Now in its final year, the City of Toronto's High-Rise Retrofit Improvement Support Program (Hi-RIS) pilot project incentivizes energy-efficient upgrades and retrofits for Toronto's ageing apartment housing stock. According to the City, the program—initiated in 2014—allows property owners to "access low-interest loans to make retrofits and capital improvements at eligible apartment buildings of five or more storeys." 

As part of the City's broader Tower Renewal Strategy, the Hi-RIS program provides financing for improvements including "boiler upgrades/replacement, water circulation pumps and controls, bi-level lighting in parking garages, low-flow toilets, building envelope improvements such as windows and exterior cladding." 

Offering payment terms of five to 20 years, the Hi-RIS program ties repayments to the property tax bill following the repairs. In doing so, the cost of the load is attached to the property, not the owner. If the property is sold, this means that the financial obligation is transferred to the new property owner, allowing for greater flexibility as compared to a typical bank loan. 

Apartment towers in North York, image by Marcus MitanisApartment towers in North York, image by Marcus Mitanis

Much like the City's Home Energy Loan Program (HELP), which allows individual households to access low-interest loans for energy-efficient repairs and retrofits, Hi-RIS is designed to facilitate long term energy savings and improved living conditions. As in single-family homes, however, the upfront cost of these retrofits and repairs can be prohibitively high, leading to increased costs—and environmental impacts—in the long term.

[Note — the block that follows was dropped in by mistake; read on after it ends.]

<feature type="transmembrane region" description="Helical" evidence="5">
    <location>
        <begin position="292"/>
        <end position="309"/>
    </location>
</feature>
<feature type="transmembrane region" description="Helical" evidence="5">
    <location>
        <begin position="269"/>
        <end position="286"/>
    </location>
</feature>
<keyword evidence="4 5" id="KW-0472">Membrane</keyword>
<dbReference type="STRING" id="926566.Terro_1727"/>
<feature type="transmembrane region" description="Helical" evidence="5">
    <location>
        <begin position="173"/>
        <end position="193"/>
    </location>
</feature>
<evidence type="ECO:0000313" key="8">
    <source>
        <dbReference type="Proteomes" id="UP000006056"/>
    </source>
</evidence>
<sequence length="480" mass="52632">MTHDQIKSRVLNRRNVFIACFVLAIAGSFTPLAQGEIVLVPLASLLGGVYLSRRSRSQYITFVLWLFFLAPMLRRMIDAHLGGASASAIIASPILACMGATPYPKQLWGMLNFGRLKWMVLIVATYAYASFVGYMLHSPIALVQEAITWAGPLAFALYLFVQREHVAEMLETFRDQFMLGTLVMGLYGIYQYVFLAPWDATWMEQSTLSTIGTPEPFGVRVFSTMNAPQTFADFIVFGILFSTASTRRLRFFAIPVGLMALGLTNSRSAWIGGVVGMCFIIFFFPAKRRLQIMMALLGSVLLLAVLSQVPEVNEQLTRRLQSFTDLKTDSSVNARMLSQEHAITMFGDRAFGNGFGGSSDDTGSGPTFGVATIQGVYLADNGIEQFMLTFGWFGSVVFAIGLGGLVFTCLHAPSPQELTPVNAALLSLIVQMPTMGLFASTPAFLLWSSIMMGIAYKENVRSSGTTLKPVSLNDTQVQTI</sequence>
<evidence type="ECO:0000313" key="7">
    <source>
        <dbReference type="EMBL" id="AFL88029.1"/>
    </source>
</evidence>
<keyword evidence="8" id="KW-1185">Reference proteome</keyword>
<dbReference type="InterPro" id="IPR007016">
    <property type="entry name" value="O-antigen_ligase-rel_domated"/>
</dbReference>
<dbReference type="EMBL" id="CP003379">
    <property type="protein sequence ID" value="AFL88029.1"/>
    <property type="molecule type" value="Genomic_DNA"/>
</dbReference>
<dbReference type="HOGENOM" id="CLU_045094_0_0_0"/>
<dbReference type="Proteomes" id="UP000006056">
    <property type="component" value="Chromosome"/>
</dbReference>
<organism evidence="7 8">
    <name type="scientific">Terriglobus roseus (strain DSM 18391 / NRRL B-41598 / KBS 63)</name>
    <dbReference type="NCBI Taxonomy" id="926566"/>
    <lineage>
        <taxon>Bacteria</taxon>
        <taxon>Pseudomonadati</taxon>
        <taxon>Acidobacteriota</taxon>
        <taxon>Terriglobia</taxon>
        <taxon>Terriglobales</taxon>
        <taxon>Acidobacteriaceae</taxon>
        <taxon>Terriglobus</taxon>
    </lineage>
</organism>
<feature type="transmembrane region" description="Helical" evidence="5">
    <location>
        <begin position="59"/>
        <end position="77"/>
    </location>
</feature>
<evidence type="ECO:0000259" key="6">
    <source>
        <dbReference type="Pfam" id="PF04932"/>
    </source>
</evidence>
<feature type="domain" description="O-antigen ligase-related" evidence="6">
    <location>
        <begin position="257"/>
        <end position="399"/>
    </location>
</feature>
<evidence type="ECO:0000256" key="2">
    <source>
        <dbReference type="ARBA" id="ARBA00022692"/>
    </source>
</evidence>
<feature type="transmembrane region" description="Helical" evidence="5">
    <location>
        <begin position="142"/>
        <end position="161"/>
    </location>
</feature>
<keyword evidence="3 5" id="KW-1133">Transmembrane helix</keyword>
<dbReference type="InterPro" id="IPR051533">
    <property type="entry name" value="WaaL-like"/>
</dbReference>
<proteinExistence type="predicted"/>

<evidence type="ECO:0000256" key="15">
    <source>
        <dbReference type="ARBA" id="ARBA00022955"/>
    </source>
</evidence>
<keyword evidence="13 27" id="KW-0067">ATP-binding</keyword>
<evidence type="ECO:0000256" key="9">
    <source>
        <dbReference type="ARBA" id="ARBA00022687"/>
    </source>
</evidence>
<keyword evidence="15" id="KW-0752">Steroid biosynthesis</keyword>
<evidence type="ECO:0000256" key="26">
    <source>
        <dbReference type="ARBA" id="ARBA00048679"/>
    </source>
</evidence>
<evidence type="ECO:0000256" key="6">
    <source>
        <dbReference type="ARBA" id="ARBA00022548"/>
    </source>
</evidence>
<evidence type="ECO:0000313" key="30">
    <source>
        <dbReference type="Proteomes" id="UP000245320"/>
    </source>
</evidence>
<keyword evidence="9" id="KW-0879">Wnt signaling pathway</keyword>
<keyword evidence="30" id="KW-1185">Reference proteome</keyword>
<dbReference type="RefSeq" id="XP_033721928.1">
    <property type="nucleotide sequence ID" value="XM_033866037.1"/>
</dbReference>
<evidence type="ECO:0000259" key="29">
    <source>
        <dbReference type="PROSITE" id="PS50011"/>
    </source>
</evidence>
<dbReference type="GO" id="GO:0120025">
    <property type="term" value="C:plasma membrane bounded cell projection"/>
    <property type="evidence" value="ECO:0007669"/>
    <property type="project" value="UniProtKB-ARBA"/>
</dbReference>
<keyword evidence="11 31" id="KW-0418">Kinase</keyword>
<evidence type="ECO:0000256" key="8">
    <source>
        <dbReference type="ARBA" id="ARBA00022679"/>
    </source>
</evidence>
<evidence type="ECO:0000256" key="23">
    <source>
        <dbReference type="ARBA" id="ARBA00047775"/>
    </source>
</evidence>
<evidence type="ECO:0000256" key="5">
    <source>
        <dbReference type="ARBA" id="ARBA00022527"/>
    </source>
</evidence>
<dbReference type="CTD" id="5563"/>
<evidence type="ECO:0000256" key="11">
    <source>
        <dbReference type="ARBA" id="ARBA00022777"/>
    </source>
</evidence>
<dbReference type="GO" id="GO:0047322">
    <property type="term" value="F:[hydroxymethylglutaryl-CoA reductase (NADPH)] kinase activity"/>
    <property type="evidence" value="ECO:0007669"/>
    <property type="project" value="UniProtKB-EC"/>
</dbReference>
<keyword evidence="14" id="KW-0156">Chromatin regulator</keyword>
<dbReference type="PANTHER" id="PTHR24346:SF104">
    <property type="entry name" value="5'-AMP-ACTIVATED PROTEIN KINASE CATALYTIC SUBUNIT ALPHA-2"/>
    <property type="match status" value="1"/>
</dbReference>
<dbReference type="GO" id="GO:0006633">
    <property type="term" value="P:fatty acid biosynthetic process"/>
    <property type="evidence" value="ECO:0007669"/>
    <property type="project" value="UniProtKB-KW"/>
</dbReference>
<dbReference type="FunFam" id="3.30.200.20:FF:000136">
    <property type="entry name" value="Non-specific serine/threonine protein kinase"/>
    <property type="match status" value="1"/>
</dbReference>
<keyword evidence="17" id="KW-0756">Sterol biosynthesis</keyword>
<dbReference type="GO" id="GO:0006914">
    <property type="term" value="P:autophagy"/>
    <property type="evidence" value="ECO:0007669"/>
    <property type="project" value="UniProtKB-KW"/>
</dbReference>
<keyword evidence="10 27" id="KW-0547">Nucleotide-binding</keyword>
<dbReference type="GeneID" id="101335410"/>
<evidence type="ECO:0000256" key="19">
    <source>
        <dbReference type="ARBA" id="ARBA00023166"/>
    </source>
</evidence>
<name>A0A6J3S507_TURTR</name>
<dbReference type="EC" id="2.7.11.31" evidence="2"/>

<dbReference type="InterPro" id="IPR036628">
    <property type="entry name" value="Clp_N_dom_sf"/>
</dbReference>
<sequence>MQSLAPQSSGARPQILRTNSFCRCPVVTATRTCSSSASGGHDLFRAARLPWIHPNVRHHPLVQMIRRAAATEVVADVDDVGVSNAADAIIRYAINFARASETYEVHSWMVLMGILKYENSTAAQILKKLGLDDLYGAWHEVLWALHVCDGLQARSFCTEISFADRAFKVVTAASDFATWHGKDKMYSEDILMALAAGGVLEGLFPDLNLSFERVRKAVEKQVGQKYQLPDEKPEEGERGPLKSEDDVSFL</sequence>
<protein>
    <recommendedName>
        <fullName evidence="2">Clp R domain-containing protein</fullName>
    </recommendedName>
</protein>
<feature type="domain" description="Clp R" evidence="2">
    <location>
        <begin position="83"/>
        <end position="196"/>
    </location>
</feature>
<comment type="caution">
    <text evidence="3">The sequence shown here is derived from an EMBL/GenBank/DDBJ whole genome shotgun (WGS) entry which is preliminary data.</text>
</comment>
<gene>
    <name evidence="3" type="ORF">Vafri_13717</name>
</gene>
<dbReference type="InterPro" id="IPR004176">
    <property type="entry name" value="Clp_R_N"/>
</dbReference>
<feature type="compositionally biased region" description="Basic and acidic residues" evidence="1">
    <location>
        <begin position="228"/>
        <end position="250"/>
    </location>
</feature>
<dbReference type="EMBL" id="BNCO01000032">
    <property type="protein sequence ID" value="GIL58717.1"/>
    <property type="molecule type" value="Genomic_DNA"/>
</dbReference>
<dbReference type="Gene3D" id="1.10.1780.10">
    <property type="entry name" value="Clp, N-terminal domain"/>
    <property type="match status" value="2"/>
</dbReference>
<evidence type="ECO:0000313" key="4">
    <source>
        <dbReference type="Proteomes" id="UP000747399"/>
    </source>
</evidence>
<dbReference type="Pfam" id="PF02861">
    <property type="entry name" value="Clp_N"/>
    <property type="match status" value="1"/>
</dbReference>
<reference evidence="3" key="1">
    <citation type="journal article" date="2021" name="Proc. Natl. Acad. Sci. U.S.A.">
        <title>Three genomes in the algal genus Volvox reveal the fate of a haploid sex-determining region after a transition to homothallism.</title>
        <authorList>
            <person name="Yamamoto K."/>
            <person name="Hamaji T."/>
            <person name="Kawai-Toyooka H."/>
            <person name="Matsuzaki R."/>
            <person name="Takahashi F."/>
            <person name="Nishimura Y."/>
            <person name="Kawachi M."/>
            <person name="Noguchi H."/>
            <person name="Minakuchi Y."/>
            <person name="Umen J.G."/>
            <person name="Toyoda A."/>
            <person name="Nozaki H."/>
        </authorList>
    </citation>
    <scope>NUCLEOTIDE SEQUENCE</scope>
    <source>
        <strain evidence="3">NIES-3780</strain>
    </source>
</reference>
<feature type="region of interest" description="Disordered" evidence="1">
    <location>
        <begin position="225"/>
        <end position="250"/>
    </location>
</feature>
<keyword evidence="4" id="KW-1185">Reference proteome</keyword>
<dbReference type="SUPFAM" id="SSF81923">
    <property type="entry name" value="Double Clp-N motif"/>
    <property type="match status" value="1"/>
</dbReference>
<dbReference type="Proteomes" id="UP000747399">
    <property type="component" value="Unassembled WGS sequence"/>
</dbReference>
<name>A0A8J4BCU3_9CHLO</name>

In providing flexible, low-cost financing, the program is intended to lessen environmental impacts and ease strain on the power grid while simultaneously reducing energy costs for property owners and tenants. According to the City, the three-year pilot project targets the retrofit of 10 participating properties, with a budget of $10 million allocated to funding the repairs. 

Apartment tower facade on Gerrard Street, image by Jack LandauApartment tower facade on Gerrard Street, image by Jack Landau

Legally, the program's inception is facilitated by changes made to Local Improvement Charge (LIC) regulations under the City of Toronto Act (CoTA). The Province's amendments to CoTA allow the City greater flexibility in administering LIC programs, with HELP and Hi-RIS (both of which are pilot projects) marking experimental steps towards new City-led regulations.

While LIC funding has typically been used to finance local public infrastructure improvements, the amended framework expands the scope of the program to include retrofits to private properties, which can provide an indirect public benefit through energy savings.

Further information about the program (including an overview of eligibility criteria) is available via the City of Toronto's website. According to the City, property owners are free to choose the licensed contractors of their choice, with "up to $100,000 in cost saving incentives available from Toronto Hydro and Enbridge Gas."